Approximate Reading Time, 6 minutes.
Against You, You only, have I sinned and done what is evil in Your sight, so that You may be justified in Your words and blameless in Your judgment. (Psalm 51:4)
The greatest evil of sin is that it is against God.
Sin is the most significant and terrible issue in the world. It is the root cause of all kinds of heartache and misery. Sin is not merely a violation of a moral code but a direct affront to God. It is an offense against His character and nature.
The great evil of sin lies in the fact that it is against God. David acknowledges this in Psalm 51:4 when he says, “Against you, you only, have I sinned and done what is evil in your sight.” Sin is rebellion against the sovereign and holy God who created the universe. Sin separates us from God and disrupts the intimate relationship that we were meant to have with Him. Romans 3:23 tells us that “all have sinned and fall short of the glory of God.” The very essence of sin is falling short of the glory and perfection of God.
Sin is often seen as a mere moral or ethical issue, but in reality, it is a deeply theological problem. The psalmist David recognizes this truth in Psalm 51 as he cries out to God for forgiveness and cleansing after committing adultery with Bathsheba and murdering her husband Uriah. Through David’s confession, we can learn about the great heinous evil of sin and its devastating impact on our relationship with God.
The consequences of sin are severe. Sin separates us from God and brings death and destruction into our lives. As we read in Romans 6:23, “For the wages of sin is death, but the free gift of God is eternal life in Christ Jesus our Lord.” Sin has a high cost, and we will all pay that price unless we turn from sin and come to Christ.
Never was a sinner pardoned while impenitent.
Another truth we see in Psalm 51 is that never was a sinner pardoned without repentance. David models true repentance as he confesses his sin and pleads for mercy from God. He acknowledges that he has sinned against God and that God is just in his judgment of sin. In verse 17, he says, “The sacrifices of God are a broken spirit; a broken and contrite heart, O God, you will not despise.” It is only when we acknowledge our sinfulness and turn from our sin that we can receive God’s forgiveness, mercy, and grace.
The Bible teaches us that forgiveness of sins is conditional upon repentance. As we read in Acts 3:19, “Repent therefore, and turn back, that your sins may be blotted out.” This verse reminds us that we must acknowledge our sin and turn away from it if we want to receive forgiveness. If we refuse to repent, we cannot be forgiven.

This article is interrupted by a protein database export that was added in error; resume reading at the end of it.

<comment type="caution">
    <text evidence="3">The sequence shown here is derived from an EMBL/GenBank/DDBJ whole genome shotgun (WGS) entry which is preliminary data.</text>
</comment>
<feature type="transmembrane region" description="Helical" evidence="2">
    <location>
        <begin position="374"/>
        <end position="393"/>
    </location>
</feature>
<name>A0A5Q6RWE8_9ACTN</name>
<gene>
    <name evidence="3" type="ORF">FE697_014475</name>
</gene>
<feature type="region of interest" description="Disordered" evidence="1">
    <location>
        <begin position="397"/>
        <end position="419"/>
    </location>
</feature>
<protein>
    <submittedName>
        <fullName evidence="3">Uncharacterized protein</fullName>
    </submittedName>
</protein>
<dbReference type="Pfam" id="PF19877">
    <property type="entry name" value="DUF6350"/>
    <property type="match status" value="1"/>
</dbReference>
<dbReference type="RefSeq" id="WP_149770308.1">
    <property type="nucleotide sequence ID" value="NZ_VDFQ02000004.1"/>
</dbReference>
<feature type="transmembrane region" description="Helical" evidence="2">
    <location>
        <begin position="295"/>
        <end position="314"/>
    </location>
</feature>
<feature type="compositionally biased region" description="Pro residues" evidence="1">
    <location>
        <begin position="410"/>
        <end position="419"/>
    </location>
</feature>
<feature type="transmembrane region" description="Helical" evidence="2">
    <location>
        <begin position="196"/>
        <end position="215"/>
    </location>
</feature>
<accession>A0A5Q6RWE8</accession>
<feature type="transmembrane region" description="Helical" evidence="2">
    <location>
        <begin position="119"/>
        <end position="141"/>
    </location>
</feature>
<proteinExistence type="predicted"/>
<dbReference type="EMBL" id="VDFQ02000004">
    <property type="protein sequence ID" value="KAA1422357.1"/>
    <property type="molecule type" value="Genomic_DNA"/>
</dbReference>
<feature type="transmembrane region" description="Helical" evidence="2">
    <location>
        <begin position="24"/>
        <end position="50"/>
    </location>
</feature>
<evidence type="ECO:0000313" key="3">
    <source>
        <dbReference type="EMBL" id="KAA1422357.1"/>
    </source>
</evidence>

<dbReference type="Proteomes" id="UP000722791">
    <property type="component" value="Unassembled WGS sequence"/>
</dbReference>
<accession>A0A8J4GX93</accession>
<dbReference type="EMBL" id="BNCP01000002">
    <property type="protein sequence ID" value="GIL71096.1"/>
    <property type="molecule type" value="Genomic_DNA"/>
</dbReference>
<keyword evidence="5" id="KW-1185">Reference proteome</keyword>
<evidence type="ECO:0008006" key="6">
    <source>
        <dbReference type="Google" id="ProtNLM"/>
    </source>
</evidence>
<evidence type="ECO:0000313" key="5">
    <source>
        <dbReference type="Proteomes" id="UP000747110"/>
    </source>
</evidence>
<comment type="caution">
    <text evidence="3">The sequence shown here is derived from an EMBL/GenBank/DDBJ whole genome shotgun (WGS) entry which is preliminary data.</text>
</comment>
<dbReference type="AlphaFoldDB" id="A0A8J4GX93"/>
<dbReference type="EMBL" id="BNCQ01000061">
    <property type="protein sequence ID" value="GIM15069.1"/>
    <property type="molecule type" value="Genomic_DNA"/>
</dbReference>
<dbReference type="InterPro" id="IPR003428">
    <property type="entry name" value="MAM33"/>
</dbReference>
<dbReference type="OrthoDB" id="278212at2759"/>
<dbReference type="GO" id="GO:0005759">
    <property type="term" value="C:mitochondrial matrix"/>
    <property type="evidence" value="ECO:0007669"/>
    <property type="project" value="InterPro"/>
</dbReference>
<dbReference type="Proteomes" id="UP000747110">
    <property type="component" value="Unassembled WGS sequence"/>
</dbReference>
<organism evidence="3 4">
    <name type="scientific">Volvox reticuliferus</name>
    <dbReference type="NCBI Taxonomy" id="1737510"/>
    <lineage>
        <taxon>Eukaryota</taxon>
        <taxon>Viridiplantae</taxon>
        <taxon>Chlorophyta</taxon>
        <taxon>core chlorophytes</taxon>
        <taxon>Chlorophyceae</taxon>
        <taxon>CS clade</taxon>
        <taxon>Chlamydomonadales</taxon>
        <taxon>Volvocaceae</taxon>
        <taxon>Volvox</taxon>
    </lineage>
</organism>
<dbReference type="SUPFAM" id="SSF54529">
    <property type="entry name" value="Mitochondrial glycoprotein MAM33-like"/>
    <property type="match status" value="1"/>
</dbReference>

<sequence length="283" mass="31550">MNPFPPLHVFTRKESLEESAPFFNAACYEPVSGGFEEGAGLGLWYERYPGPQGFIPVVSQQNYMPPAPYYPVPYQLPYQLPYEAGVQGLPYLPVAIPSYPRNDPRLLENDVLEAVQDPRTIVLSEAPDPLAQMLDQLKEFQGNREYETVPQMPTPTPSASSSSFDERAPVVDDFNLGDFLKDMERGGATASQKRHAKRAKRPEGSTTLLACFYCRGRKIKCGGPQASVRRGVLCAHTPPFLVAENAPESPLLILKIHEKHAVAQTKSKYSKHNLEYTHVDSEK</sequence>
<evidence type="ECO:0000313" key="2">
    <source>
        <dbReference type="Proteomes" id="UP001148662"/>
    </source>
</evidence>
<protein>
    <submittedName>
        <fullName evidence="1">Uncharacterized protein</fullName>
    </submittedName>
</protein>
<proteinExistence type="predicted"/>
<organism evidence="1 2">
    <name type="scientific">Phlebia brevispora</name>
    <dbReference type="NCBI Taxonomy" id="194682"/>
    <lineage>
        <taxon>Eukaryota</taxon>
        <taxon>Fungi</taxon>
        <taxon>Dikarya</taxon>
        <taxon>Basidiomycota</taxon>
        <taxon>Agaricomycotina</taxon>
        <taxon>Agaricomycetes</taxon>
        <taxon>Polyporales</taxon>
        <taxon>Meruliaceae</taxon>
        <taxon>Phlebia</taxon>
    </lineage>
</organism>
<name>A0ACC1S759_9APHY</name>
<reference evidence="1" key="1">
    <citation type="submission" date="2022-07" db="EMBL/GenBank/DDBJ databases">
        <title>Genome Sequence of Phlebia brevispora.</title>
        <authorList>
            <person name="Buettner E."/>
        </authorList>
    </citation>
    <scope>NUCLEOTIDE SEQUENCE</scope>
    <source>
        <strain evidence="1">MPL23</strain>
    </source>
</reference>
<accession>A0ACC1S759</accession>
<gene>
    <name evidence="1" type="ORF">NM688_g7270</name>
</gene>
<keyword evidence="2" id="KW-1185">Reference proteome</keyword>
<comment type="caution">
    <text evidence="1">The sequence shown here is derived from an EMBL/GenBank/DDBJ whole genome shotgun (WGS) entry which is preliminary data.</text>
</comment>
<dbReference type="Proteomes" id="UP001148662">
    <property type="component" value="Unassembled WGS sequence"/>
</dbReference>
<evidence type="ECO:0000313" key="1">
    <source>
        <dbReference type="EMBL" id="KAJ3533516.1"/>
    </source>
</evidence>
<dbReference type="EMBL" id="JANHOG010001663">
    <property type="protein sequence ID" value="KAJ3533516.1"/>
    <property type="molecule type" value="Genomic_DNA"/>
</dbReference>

Never was a sinner truly penitent, while insensible of the great evil of sin.
We cannot truly repent of sin unless we understand it’s great evil. Sin is not a minor offense that we can simply overlook or excuse. It is a serious offense against God that has severe consequences. As we read in Psalm 51:3, “For I know my transgressions, and my sin is ever before me.” True repentance requires a deep understanding of the gravity of our sin.
Sin is not just a mistake or a slip-up; it is a deeply ingrained issue that affects every aspect of our being. David understands this in Psalm 51:5 when he says, “Behold, I was brought forth in iniquity, and in sin did my mother conceive me.” Sin is not just something we do; it is part of who we are as fallen human beings. Only when we recognize the gravity of sin and its effects on our lives can we truly turn away from it and come to Christ.
Never did a sinner see the great evil of sin until he was first acquainted with the infinitely Great and Glorious God.
Only when we encounter God and His holiness do we see the true nature of sin. As we read in Isaiah 6:5, “And I said: ‘Woe is me! For I am lost; for I am a man of unclean lips, and I dwell in the midst of a people of unclean lips; for my eyes have seen the King, the LORD of hosts!‘” This verse reminds us that when we encounter God, we see ourselves as we truly are, and we realize the great evil of our sin.
Sin is not just a ‘problem’ that we can solve on our own; it requires a divine solution. As we come to know God and understand His character and holiness, we begin to see our sin in a new light. It is only through the power of the Holy Spirit that we can truly grasp the depth of our sin and our need for Christ.
In conclusion, Psalm 51 teaches us about the great heinous evil of sin and its devastating impact on our relationship with God. Sin is a rebellion against His holiness and righteousness and has severe consequences. We cannot be forgiven unless we repent of our sin and come to Christ. True repentance requires a deep understanding of the gravity of our sin, and we can only see the great evil of sin when we encounter God and His holiness.
A door of mercy has been opened by the blood of the Son of God: Pardon and rest are proclaimed to a rebellious, guilty, dying world. Repent therefore, and be converted; that your Sins may be blotted out.
But if after your Hardness and impenitent Heart, you continue to go on, treasuring up wrath against the Day of Wrath; you will know, to your everlasting grief, “It is a fearful thing to fall into the hands of the living God.” (Hebrews 10:31)
Come to Christ.